My comrade, colleague and sister Autumn Brown has a newsletter and it’s awesome. Rather than try to describe it to you, I am just going to publish the latest newsletter here with a link to her site so you can further check her out. For the record, my sister April is also awesome and when she has a website I will post it here too 🙂
FROM AUTUMN BROWN’S NEWSLETTER:
This edition of my newsletter has so much content that I will keep my deep thoughts relatively short. I do want to share, however, that I have been so energized by vulnerability in the last few weeks. Either I forgot that vulnerability could be so inspiring, or I never thought of it in this way. Beginning my fellowship, and experiencing the gratitude and discomfort of finding myself in exactly the right place at exactly the right time to have my creativity and my politics challenged in exactly the right ways, has given me a completely new appreciation for being vulnerable and opening my mind and my heart and my body to what is.
This weekend I also had the opportunity to attend a conference in St. Paul, Minnesota on Overcoming Racism. It was an intense weekend on a number of levels, and I came away with an incredible resource for teaching African American history, which I share below. But for me, by far and away the most important take away was recognizing my own ignorance. In the last year I have developed a workshop on Resisting Racism and I have been very lucky to have some incredible teachers and resources in this process. But this weekend an awareness dawned on me: that I have been taught, and I have taught others, to think about race and racism as primarily a white people/black people issue. Now, obviously I know that race and racism goes well beyond white folks and black folks. But in the same way that we tend to oversimplify just about everything, we oversimplify the problem of racism as being between binaries when we can easily identify ourselves in one or both of them.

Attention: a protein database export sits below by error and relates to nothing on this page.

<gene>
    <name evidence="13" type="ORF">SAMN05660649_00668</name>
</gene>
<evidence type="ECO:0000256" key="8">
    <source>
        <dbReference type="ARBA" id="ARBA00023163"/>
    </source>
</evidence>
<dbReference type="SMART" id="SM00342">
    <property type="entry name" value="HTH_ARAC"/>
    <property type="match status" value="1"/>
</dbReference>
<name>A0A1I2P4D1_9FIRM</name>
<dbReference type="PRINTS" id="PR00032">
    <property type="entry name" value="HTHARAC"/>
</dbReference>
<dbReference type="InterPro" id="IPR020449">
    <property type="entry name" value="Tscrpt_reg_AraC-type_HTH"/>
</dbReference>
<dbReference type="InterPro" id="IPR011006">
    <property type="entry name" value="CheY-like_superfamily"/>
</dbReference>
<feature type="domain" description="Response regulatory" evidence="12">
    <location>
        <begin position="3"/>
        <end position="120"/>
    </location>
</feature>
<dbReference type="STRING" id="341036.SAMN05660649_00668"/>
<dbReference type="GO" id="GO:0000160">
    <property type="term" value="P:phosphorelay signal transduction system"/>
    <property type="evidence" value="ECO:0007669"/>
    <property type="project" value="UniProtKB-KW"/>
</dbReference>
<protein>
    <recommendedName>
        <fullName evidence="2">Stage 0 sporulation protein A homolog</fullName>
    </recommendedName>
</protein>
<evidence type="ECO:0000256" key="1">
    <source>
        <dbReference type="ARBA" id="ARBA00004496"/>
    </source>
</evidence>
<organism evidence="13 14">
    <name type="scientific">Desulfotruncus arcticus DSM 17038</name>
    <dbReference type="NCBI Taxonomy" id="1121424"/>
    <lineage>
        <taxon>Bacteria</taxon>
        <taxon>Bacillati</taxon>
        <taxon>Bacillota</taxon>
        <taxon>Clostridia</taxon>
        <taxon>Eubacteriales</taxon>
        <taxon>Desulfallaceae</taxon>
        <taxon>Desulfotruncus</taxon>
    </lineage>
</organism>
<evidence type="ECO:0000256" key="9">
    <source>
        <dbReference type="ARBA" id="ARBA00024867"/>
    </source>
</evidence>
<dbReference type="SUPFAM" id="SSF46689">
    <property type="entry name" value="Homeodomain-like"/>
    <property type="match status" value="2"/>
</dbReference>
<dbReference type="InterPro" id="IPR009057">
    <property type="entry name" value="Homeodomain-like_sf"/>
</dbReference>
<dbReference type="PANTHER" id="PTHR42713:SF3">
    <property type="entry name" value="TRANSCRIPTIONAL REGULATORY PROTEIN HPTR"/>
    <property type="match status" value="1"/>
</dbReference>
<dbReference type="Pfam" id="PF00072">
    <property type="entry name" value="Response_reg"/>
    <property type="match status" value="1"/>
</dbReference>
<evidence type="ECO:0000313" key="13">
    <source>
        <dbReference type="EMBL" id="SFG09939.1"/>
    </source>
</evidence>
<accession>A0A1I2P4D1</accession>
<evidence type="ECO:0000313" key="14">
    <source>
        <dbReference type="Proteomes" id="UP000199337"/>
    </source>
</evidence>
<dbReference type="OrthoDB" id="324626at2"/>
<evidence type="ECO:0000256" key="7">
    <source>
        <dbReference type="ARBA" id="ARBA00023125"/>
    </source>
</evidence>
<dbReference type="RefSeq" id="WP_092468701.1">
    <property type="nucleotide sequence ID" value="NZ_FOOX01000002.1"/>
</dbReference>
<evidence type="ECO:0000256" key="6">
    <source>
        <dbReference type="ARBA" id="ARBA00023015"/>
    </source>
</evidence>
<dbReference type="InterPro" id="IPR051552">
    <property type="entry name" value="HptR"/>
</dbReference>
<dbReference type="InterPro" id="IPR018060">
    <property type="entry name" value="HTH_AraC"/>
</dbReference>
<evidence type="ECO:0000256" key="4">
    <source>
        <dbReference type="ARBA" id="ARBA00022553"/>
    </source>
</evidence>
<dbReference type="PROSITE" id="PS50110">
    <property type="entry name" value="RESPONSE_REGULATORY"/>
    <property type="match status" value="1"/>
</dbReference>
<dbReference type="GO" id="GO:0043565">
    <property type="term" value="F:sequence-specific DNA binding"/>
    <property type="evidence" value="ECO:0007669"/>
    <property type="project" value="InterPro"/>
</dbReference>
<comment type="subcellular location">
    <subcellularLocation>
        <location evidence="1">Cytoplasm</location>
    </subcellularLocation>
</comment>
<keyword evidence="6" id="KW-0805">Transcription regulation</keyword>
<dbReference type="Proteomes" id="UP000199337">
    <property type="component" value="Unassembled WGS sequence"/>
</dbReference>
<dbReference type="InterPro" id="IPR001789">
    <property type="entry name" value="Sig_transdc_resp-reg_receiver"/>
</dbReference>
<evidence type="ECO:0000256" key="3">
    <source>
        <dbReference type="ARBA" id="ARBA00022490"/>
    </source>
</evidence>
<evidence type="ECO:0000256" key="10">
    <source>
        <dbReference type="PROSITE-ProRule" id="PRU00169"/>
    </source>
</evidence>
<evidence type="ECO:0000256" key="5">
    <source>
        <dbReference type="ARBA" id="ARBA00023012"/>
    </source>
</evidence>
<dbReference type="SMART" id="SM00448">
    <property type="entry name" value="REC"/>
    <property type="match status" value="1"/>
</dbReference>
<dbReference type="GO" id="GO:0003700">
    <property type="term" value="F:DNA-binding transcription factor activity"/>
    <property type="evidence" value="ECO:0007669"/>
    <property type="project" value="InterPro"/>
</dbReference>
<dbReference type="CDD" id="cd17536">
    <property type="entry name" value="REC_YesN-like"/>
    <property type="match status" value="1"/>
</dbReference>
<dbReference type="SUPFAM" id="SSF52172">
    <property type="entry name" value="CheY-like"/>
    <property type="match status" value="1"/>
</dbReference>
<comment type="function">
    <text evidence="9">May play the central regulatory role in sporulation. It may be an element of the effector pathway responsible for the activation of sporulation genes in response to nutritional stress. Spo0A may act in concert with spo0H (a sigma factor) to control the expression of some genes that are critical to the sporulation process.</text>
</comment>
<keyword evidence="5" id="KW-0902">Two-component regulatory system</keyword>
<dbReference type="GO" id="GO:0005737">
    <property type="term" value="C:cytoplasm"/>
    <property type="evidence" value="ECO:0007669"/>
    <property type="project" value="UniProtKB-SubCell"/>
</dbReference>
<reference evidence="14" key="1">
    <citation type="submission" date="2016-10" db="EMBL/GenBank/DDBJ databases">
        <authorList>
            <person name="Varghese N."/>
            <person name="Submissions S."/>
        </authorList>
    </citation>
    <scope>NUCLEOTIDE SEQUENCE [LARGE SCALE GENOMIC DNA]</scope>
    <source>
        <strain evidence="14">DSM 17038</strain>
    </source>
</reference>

The conference I attended, however, focused strongly on the horrendous genocide of Native Americans, and the continued struggle of Native Americans and American Indians to regain and/or retain their land. Throughout both days of the conference, I found myself continually shocked and ashamed by how little I knew of these completely current issues, and I felt very keenly my responsibility as an anti-racist facilitator to build my knowledge. As I returned home and felt the wholeness of my life out in the woods, I began to understand how pivotal land and belonging are, both to that wholeness and to this struggle we are all in – the struggle to not only survive these awful times, but to do so in communion with one another.
And so, ever in the spirit of building knowledge, I offer these incredible items that have come to me through the many networks I participate in – a new resource for teaching and learning about black people, a challenging documentary about death row, classes on herbs, a conference on activist scholarship, a queer poetry revival, and a report on violence in and against the LGBTQ community. I hope that there is something useful for you here. And as always, if there is something you find that you think I should share, send it to me!
Today is election day. It is also All Souls Day, the Day of the Dead. In Irish tradition, this time of year is the thin time, the time when the ancestors come near. Today I will take some time in silence to reflect on the fact that this country was built on the backs and from the blood of children, mothers, grandmothers, fathers, and grandfathers who were massacred and enslaved by occupiers that could not see the value of their living, and could not truly see the value of the land.